Mother tongue disability and socio-cultural development in Nigeria
Keywords:development, disability, language, mother tongue, Nigeria, socio-cultural
Mother tongue disability refers to some or total inadequacy in one’s native language. It implies a situation where individuals or groups of persons are unable to speak/ write their native language. This is a common phenomenon among Nigerian youths. As a result, research has shown there are over 450 indigenous languages in Nigeria, which may go extinct (Rotimi, 2012; Bankole, 2010). Colonization and the introduction of western civilization had often been blamed for mother tongue disability. However recent happenings indicate that factors such as the fast decreasing value for mother tongue and parental negative attitudes may be more responsible for mother tongue disability. The paper aims at explaining causes and effects of mother tongue disability in Nigeria and its consequences on socio-cultural development in the country. It concludes that the speaking, writing, as well as the understanding of mother tongue is beneficial for social solidarity, peaceful co-existence (without which there cannot be meaningful development), the maintenance of cultural heritage and values, and for the growth of the tourism industry.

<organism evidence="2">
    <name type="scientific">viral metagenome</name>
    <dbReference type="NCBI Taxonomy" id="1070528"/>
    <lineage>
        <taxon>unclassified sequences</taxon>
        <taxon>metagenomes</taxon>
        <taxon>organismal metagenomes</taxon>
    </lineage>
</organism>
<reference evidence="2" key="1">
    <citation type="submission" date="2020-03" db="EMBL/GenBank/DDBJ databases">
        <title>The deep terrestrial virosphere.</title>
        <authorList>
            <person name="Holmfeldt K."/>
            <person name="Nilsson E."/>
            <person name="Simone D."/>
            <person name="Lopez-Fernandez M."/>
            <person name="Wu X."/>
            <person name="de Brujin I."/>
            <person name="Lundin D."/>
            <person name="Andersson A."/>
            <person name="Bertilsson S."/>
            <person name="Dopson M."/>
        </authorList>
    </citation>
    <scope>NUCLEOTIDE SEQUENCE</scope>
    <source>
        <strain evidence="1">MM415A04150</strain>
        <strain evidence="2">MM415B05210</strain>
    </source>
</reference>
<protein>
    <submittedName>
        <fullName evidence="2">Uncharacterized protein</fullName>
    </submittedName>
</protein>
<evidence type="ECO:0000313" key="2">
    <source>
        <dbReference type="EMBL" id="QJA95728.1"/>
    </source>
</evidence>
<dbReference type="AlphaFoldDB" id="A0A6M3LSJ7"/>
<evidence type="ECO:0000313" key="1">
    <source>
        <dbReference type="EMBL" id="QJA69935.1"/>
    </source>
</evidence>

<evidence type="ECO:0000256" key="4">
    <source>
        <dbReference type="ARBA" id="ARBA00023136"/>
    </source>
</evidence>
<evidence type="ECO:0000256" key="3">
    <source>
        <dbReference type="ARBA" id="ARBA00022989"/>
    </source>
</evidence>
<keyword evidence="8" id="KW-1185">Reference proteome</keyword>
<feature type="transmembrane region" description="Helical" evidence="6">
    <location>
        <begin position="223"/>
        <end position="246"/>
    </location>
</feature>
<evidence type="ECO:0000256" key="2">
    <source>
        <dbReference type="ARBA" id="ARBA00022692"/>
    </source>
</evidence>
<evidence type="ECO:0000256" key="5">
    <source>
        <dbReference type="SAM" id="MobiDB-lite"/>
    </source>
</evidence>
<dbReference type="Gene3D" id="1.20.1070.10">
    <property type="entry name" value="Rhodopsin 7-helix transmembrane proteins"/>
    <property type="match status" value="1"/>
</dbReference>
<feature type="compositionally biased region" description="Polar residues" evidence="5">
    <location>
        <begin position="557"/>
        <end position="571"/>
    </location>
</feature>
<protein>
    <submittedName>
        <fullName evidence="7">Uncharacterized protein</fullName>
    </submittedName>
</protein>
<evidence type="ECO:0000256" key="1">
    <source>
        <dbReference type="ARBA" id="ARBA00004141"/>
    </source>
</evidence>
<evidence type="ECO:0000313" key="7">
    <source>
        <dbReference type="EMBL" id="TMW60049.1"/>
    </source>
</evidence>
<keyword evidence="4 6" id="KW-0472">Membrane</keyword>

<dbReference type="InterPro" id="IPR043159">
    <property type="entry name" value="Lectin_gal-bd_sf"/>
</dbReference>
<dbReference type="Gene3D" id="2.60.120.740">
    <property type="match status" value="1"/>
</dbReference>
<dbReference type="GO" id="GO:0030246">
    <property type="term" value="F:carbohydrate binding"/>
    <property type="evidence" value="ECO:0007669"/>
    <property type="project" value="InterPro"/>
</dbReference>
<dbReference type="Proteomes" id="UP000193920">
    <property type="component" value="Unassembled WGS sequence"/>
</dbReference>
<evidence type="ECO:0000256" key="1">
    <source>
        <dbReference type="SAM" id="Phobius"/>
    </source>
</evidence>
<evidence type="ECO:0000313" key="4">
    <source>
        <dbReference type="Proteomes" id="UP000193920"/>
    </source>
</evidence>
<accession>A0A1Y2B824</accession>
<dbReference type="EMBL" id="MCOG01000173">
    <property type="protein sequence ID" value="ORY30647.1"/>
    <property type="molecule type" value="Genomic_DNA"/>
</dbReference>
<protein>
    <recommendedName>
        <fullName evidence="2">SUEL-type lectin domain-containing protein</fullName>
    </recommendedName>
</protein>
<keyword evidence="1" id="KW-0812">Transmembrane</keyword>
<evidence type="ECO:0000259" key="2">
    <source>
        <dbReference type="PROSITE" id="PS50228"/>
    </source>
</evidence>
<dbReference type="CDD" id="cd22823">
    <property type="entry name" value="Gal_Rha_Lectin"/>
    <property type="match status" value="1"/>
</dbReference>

Aboiralor, K.C. (2008). Decline of mother tongue in Africa. Sunnewsonline.com Nigeria.
Adams, A & Tulasiewics, W. (2005). What is mother tongue?. In Teaching in Multilingual Europe. New York: Continuum Publishers Co.
Adekunle, M. A (1960). Language in a multicultural context’. In E.N. Enenago (Ed.) Multilingualism minority languages and languages policy in Nigeria. Agbor: Central Books Limited.
Akindele, F. & Adegbite, W, (1999). The Sociology and Politics of English in Nigeria: An introduction Ile-Ife, Nigeria: Obafemi Awolowo University Press Limited.
Awopetu, A. V. (2016). Impact of mother tongue on children's learning abilities in early childhood classroom. Procedia-Social and Behavioral Sciences, 233, 58-63. https://doi.org/10.1016/j.sbspro.2016.10.131
Babajide, A. O. (2001). Language Attitude Patterns of Nigerians: In Language Attitude and Language Conflict in West Africa. Igbo Anuse (Ed.) Ibadan: Enicronfit Publishers.
Bankole, A. (2012). Importance of mother tongue: In Tide News Online, Volume 8, August, 2012.
Cleo, A. (2001). Atlas linguistic. Ethnografico Da Regiao Sulddo Brasil 1& 2 (2).
Cummins, J. (2001). Language, power and pedalogy. bilingual children in the Crossfier. New York: St. Matins Press.
Dingari, K. (2009). Importance of mother tongue for the immigrant children: In yahoo! Contributor Network, June 30.
Ezenwa-ohaeto, N. & Akujobi, O.S. (2013). English as a second language in contemporary Nigerian Society: a reality or farce. Home> 4(1). Journalsenwaohaetorc.org.